by Ken Wax, Sales Gravy Featured Blogger
There’s always someone cheaper out there. The question is, what do you do about it?
Let’s make it even tougher. What if they’re providing something that seems identical to what you’re selling?
Here’s an example of what I mean, from a business that’s probably even more competitive than yours.
It happened at the end of a speech I was giving in Lake Tahoe. It was a meeting of about 120 franchise owners. They were in a low-tech part of the high tech business: renting PCs to companies. It happens to be a surprisingly big business, catering to the shifting or seasonal needs and accounting rules of corporations.
At the end, one person stood and asked:
“What do you think we should be doing when local companies undercut our prices?”
The murmur that followed told me this was not a trivial problem for them. I asked,
“What do you do now when that happens?”
“We match their price.”
We discussed it a while, then I shook up the room. Keep in mind, this price cutting was costing them every day. Plus it made them feel helpless.
“What would happen if, instead, you said to that customer,
“Look, in this business, there are no secrets. We all pay the same for PCs, and the trucks we need to deliver them cost the same to run. Every company has to pay for support people who get those PCs running and fix any problems that may arise.
“There’s only one way a company can offer you a substantially lower price – something has to give. Corners must be cut – there’s simply no other way.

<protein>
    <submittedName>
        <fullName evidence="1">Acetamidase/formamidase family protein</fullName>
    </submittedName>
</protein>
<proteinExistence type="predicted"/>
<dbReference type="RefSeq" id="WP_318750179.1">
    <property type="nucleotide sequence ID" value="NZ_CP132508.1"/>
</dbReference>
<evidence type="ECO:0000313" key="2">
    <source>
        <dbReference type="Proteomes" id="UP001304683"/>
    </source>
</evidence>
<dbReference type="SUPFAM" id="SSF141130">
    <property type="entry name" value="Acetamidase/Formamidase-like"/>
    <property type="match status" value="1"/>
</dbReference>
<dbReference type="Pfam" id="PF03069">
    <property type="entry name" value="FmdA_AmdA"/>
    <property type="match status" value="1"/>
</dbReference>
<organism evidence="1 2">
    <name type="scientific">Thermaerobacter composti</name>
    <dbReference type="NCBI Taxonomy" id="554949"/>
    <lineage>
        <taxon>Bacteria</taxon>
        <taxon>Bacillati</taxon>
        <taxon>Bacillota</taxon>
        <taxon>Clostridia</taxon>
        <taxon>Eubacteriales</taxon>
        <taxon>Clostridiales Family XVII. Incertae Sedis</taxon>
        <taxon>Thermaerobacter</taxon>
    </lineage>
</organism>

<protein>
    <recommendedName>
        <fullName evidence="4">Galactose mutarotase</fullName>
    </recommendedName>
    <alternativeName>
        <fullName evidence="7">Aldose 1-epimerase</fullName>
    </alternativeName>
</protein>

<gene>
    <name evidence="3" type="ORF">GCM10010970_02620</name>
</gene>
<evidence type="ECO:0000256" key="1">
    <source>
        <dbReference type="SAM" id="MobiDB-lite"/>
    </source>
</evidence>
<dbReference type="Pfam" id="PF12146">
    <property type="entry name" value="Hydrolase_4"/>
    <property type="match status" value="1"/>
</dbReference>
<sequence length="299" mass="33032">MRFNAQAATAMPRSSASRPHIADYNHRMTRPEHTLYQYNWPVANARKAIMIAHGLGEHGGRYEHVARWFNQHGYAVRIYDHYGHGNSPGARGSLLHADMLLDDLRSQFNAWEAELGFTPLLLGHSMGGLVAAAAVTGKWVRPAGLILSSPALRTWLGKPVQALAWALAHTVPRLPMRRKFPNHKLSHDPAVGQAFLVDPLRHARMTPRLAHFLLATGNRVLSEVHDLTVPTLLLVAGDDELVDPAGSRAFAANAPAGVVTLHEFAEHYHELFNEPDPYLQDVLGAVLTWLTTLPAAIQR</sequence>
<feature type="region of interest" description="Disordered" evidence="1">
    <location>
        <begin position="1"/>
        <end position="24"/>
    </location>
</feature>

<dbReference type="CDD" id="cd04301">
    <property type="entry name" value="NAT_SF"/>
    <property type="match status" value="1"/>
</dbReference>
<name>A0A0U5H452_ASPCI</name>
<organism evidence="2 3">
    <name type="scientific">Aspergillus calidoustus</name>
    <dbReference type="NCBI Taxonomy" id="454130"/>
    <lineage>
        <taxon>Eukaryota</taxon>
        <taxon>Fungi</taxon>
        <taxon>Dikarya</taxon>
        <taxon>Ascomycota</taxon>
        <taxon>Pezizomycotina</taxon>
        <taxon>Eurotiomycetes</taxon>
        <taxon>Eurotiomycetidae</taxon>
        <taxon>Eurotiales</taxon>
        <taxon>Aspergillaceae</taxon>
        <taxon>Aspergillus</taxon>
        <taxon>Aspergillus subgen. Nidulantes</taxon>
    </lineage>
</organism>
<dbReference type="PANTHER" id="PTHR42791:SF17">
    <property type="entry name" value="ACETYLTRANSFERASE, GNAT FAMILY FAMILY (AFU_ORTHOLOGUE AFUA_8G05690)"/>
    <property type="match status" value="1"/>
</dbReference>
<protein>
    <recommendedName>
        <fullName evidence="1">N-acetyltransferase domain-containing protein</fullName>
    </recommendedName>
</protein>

“It might be the staffing of the support team. Or by having a longer response time to replace a problem machine because they have fewer trucks, drivers, or backup machines.
“You have to ask yourself, ‘What am I using these PCs for?’ ‘How much am I paying in salaries to the people who are using them? ‘ What’s the impact on our business when that happens?’
“That’s why we have so many companies counting on us. They aren’t just looking at the price of the machine, but the value of knowing your team will have the functioning equipment you’re counting on them to have for your business.”
There was silence for a second, then applause burst out.
Business owners are a tough bunch; the handshakes after the talk meant a lot. Even weeks after, I was still receiving notes about how this had changed everything.
Ken Wax is an author, speaker, and adviser on selling to companies ranging from IBM and Monster to mid-size companies and start-ups.
He has led sales teams at start-ups and also at industry giants, and has interviewed, hired and developed hundreds of salespeople in his career. Three of Ken’s companies have been acquired; one has gone public.
He has been the keynote speaker at dozens of conferences on five continents, and has written over 120 magazine articles published around the world. Ken’s 2011 book, ‘The Technology Salesperson’s Handbook’, is on Amazon and Ken is currently working on two new books on selling. He teaches seminars and workshops for clients; they’re specific to that company’s challenges with immediately-useful approaches and techniques.
Ken brings many of his most popular teachings to Sales Gravy; you can learn more about him at www.kenwax.comor by searching his name on LinkedIn or Amazon.